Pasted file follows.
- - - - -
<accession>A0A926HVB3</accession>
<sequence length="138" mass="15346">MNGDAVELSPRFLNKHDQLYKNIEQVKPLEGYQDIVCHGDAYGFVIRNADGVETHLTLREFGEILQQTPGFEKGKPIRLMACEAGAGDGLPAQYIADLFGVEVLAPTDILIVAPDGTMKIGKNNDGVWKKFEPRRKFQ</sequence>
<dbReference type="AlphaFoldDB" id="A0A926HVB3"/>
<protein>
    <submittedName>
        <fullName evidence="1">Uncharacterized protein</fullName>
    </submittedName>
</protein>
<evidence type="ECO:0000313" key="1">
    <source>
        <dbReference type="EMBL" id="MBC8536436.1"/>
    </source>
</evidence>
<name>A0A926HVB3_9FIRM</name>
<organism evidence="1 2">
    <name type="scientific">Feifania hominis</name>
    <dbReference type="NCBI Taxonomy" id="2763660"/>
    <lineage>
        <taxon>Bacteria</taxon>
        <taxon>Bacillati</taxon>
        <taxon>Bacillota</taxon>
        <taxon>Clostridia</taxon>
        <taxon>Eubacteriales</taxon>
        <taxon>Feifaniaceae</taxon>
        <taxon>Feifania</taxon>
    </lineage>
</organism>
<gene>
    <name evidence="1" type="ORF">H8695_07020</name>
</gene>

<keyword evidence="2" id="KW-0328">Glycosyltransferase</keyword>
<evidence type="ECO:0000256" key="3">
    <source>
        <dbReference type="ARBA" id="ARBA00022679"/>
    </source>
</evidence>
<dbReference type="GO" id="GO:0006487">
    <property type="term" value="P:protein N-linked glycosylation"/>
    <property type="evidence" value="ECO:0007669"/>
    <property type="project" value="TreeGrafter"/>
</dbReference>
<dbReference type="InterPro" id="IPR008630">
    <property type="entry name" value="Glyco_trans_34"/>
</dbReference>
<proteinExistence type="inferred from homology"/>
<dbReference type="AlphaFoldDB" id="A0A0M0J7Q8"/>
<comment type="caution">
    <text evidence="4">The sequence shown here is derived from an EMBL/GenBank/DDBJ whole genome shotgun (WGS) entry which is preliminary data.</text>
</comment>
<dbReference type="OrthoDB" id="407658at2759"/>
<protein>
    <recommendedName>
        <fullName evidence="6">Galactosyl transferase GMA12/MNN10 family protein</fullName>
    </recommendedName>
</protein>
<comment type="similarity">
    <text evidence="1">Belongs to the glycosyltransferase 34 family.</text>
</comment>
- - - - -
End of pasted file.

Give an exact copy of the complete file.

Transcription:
<accession>A0A926HVB3</accession>
<sequence length="138" mass="15346">MNGDAVELSPRFLNKHDQLYKNIEQVKPLEGYQDIVCHGDAYGFVIRNADGVETHLTLREFGEILQQTPGFEKGKPIRLMACEAGAGDGLPAQYIADLFGVEVLAPTDILIVAPDGTMKIGKNNDGVWKKFEPRRKFQ</sequence>
<dbReference type="AlphaFoldDB" id="A0A926HVB3"/>
<protein>
    <submittedName>
        <fullName evidence="1">Uncharacterized protein</fullName>
    </submittedName>
</protein>
<evidence type="ECO:0000313" key="1">
    <source>
        <dbReference type="EMBL" id="MBC8536436.1"/>
    </source>
</evidence>
<name>A0A926HVB3_9FIRM</name>
<organism evidence="1 2">
    <name type="scientific">Feifania hominis</name>
    <dbReference type="NCBI Taxonomy" id="2763660"/>
    <lineage>
        <taxon>Bacteria</taxon>
        <taxon>Bacillati</taxon>
        <taxon>Bacillota</taxon>
        <taxon>Clostridia</taxon>
        <taxon>Eubacteriales</taxon>
        <taxon>Feifaniaceae</taxon>
        <taxon>Feifania</taxon>
    </lineage>
</organism>
<gene>
    <name evidence="1" type="ORF">H8695_07020</name>
</gene>

<keyword evidence="2" id="KW-0328">Glycosyltransferase</keyword>
<evidence type="ECO:0000256" key="3">
    <source>
        <dbReference type="ARBA" id="ARBA00022679"/>
    </source>
</evidence>
<dbReference type="GO" id="GO:0006487">
    <property type="term" value="P:protein N-linked glycosylation"/>
    <property type="evidence" value="ECO:0007669"/>
    <property type="project" value="TreeGrafter"/>
</dbReference>
<dbReference type="InterPro" id="IPR008630">
    <property type="entry name" value="Glyco_trans_34"/>
</dbReference>
<proteinExistence type="inferred from homology"/>
<dbReference type="AlphaFoldDB" id="A0A0M0J7Q8"/>
<comment type="caution">
    <text evidence="4">The sequence shown here is derived from an EMBL/GenBank/DDBJ whole genome shotgun (WGS) entry which is preliminary data.</text>
</comment>
<dbReference type="OrthoDB" id="407658at2759"/>
<protein>
    <recommendedName>
        <fullName evidence="6">Galactosyl transferase GMA12/MNN10 family protein</fullName>
    </recommendedName>
</protein>
<comment type="similarity">
    <text evidence="1">Belongs to the glycosyltransferase 34 family.</text>
</comment>